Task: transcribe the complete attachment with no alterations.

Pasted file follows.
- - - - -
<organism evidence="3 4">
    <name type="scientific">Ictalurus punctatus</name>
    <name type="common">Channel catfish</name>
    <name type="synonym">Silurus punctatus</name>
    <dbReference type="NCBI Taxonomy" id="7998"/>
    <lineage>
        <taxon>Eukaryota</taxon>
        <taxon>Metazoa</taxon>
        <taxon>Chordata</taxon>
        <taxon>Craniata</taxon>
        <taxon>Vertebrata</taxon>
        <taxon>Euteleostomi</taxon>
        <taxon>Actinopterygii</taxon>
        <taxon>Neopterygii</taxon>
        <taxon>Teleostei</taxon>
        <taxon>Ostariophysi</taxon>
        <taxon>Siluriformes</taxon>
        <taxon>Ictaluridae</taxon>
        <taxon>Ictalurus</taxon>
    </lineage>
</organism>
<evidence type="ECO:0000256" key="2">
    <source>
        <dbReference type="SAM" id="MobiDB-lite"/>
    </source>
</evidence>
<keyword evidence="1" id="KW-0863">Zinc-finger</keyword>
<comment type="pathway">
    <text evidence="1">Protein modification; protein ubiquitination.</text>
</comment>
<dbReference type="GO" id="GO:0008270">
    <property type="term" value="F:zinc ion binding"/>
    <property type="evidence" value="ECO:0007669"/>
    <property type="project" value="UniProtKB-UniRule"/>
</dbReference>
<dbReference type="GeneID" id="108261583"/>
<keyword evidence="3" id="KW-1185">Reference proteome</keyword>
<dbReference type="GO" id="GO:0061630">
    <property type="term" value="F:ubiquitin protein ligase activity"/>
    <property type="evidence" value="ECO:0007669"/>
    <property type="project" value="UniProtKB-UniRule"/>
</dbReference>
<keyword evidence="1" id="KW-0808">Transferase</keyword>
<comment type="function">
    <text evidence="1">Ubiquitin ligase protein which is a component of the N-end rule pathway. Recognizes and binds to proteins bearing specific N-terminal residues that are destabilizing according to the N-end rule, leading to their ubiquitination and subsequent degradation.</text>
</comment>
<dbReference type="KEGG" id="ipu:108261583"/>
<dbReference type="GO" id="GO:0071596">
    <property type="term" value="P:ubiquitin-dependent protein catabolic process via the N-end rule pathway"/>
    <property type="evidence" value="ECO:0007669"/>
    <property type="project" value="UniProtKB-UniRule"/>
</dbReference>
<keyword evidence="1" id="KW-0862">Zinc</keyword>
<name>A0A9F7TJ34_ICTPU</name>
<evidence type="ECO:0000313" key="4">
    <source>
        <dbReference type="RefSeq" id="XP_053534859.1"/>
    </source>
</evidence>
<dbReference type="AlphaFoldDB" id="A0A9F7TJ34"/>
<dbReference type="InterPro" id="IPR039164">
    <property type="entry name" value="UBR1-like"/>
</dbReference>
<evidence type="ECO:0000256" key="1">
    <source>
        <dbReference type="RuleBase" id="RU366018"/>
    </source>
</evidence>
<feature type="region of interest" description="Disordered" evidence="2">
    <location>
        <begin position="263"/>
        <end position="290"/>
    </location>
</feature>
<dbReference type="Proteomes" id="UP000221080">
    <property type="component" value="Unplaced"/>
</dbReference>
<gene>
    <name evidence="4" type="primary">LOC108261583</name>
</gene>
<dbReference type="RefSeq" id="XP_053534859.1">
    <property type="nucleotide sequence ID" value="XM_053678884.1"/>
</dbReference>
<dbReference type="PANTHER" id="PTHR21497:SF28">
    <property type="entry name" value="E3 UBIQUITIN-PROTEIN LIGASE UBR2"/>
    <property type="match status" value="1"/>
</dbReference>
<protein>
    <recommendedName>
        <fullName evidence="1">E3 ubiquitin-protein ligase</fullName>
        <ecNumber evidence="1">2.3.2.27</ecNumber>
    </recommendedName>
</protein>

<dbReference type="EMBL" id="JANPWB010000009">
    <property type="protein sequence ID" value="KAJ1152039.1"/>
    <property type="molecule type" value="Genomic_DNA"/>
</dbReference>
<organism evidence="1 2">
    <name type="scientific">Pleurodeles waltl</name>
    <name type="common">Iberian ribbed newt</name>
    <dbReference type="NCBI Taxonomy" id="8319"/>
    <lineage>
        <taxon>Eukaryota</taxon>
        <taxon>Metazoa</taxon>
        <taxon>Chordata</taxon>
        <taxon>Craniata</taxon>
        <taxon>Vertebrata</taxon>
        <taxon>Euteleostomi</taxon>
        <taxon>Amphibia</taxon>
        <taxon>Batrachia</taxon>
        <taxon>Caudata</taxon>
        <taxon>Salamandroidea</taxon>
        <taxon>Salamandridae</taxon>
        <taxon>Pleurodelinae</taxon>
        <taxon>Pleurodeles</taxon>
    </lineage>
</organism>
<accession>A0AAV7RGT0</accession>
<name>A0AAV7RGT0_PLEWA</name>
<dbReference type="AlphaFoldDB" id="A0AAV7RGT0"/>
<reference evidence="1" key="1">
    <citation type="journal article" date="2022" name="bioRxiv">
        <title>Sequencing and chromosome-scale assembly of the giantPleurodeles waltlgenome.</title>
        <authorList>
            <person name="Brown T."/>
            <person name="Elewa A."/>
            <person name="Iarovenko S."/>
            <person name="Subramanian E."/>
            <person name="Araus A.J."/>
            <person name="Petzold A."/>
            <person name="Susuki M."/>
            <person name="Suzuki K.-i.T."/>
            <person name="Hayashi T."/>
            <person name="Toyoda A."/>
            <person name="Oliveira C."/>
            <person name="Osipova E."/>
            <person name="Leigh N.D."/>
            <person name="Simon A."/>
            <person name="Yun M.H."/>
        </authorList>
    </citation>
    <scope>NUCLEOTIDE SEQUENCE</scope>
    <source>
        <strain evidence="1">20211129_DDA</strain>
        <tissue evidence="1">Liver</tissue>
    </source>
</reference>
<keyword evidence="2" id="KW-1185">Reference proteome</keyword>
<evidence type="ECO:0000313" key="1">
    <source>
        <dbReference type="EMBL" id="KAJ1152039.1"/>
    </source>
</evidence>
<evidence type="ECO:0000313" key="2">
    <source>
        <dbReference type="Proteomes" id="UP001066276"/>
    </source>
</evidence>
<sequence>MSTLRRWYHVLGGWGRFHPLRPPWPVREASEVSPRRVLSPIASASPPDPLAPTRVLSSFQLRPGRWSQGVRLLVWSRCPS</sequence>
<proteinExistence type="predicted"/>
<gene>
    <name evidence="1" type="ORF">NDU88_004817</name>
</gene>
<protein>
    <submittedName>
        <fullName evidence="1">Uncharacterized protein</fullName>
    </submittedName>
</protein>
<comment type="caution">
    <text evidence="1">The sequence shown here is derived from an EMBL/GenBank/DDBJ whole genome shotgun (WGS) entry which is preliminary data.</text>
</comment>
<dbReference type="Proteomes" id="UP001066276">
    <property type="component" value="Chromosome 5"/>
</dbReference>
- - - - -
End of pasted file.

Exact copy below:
<organism evidence="3 4">
    <name type="scientific">Ictalurus punctatus</name>
    <name type="common">Channel catfish</name>
    <name type="synonym">Silurus punctatus</name>
    <dbReference type="NCBI Taxonomy" id="7998"/>
    <lineage>
        <taxon>Eukaryota</taxon>
        <taxon>Metazoa</taxon>
        <taxon>Chordata</taxon>
        <taxon>Craniata</taxon>
        <taxon>Vertebrata</taxon>
        <taxon>Euteleostomi</taxon>
        <taxon>Actinopterygii</taxon>
        <taxon>Neopterygii</taxon>
        <taxon>Teleostei</taxon>
        <taxon>Ostariophysi</taxon>
        <taxon>Siluriformes</taxon>
        <taxon>Ictaluridae</taxon>
        <taxon>Ictalurus</taxon>
    </lineage>
</organism>
<evidence type="ECO:0000256" key="2">
    <source>
        <dbReference type="SAM" id="MobiDB-lite"/>
    </source>
</evidence>
<keyword evidence="1" id="KW-0863">Zinc-finger</keyword>
<comment type="pathway">
    <text evidence="1">Protein modification; protein ubiquitination.</text>
</comment>
<dbReference type="GO" id="GO:0008270">
    <property type="term" value="F:zinc ion binding"/>
    <property type="evidence" value="ECO:0007669"/>
    <property type="project" value="UniProtKB-UniRule"/>
</dbReference>
<dbReference type="GeneID" id="108261583"/>
<keyword evidence="3" id="KW-1185">Reference proteome</keyword>
<dbReference type="GO" id="GO:0061630">
    <property type="term" value="F:ubiquitin protein ligase activity"/>
    <property type="evidence" value="ECO:0007669"/>
    <property type="project" value="UniProtKB-UniRule"/>
</dbReference>
<keyword evidence="1" id="KW-0808">Transferase</keyword>
<comment type="function">
    <text evidence="1">Ubiquitin ligase protein which is a component of the N-end rule pathway. Recognizes and binds to proteins bearing specific N-terminal residues that are destabilizing according to the N-end rule, leading to their ubiquitination and subsequent degradation.</text>
</comment>
<dbReference type="KEGG" id="ipu:108261583"/>
<dbReference type="GO" id="GO:0071596">
    <property type="term" value="P:ubiquitin-dependent protein catabolic process via the N-end rule pathway"/>
    <property type="evidence" value="ECO:0007669"/>
    <property type="project" value="UniProtKB-UniRule"/>
</dbReference>
<keyword evidence="1" id="KW-0862">Zinc</keyword>
<name>A0A9F7TJ34_ICTPU</name>
<evidence type="ECO:0000313" key="4">
    <source>
        <dbReference type="RefSeq" id="XP_053534859.1"/>
    </source>
</evidence>
<dbReference type="AlphaFoldDB" id="A0A9F7TJ34"/>
<dbReference type="InterPro" id="IPR039164">
    <property type="entry name" value="UBR1-like"/>
</dbReference>
<evidence type="ECO:0000256" key="1">
    <source>
        <dbReference type="RuleBase" id="RU366018"/>
    </source>
</evidence>
<feature type="region of interest" description="Disordered" evidence="2">
    <location>
        <begin position="263"/>
        <end position="290"/>
    </location>
</feature>
<dbReference type="Proteomes" id="UP000221080">
    <property type="component" value="Unplaced"/>
</dbReference>
<gene>
    <name evidence="4" type="primary">LOC108261583</name>
</gene>
<dbReference type="RefSeq" id="XP_053534859.1">
    <property type="nucleotide sequence ID" value="XM_053678884.1"/>
</dbReference>
<dbReference type="PANTHER" id="PTHR21497:SF28">
    <property type="entry name" value="E3 UBIQUITIN-PROTEIN LIGASE UBR2"/>
    <property type="match status" value="1"/>
</dbReference>
<protein>
    <recommendedName>
        <fullName evidence="1">E3 ubiquitin-protein ligase</fullName>
        <ecNumber evidence="1">2.3.2.27</ecNumber>
    </recommendedName>
</protein>

<dbReference type="EMBL" id="JANPWB010000009">
    <property type="protein sequence ID" value="KAJ1152039.1"/>
    <property type="molecule type" value="Genomic_DNA"/>
</dbReference>
<organism evidence="1 2">
    <name type="scientific">Pleurodeles waltl</name>
    <name type="common">Iberian ribbed newt</name>
    <dbReference type="NCBI Taxonomy" id="8319"/>
    <lineage>
        <taxon>Eukaryota</taxon>
        <taxon>Metazoa</taxon>
        <taxon>Chordata</taxon>
        <taxon>Craniata</taxon>
        <taxon>Vertebrata</taxon>
        <taxon>Euteleostomi</taxon>
        <taxon>Amphibia</taxon>
        <taxon>Batrachia</taxon>
        <taxon>Caudata</taxon>
        <taxon>Salamandroidea</taxon>
        <taxon>Salamandridae</taxon>
        <taxon>Pleurodelinae</taxon>
        <taxon>Pleurodeles</taxon>
    </lineage>
</organism>
<accession>A0AAV7RGT0</accession>
<name>A0AAV7RGT0_PLEWA</name>
<dbReference type="AlphaFoldDB" id="A0AAV7RGT0"/>
<reference evidence="1" key="1">
    <citation type="journal article" date="2022" name="bioRxiv">
        <title>Sequencing and chromosome-scale assembly of the giantPleurodeles waltlgenome.</title>
        <authorList>
            <person name="Brown T."/>
            <person name="Elewa A."/>
            <person name="Iarovenko S."/>
            <person name="Subramanian E."/>
            <person name="Araus A.J."/>
            <person name="Petzold A."/>
            <person name="Susuki M."/>
            <person name="Suzuki K.-i.T."/>
            <person name="Hayashi T."/>
            <person name="Toyoda A."/>
            <person name="Oliveira C."/>
            <person name="Osipova E."/>
            <person name="Leigh N.D."/>
            <person name="Simon A."/>
            <person name="Yun M.H."/>
        </authorList>
    </citation>
    <scope>NUCLEOTIDE SEQUENCE</scope>
    <source>
        <strain evidence="1">20211129_DDA</strain>
        <tissue evidence="1">Liver</tissue>
    </source>
</reference>
<keyword evidence="2" id="KW-1185">Reference proteome</keyword>
<evidence type="ECO:0000313" key="1">
    <source>
        <dbReference type="EMBL" id="KAJ1152039.1"/>
    </source>
</evidence>
<evidence type="ECO:0000313" key="2">
    <source>
        <dbReference type="Proteomes" id="UP001066276"/>
    </source>
</evidence>
<sequence>MSTLRRWYHVLGGWGRFHPLRPPWPVREASEVSPRRVLSPIASASPPDPLAPTRVLSSFQLRPGRWSQGVRLLVWSRCPS</sequence>
<proteinExistence type="predicted"/>
<gene>
    <name evidence="1" type="ORF">NDU88_004817</name>
</gene>
<protein>
    <submittedName>
        <fullName evidence="1">Uncharacterized protein</fullName>
    </submittedName>
</protein>
<comment type="caution">
    <text evidence="1">The sequence shown here is derived from an EMBL/GenBank/DDBJ whole genome shotgun (WGS) entry which is preliminary data.</text>
</comment>
<dbReference type="Proteomes" id="UP001066276">
    <property type="component" value="Chromosome 5"/>
</dbReference>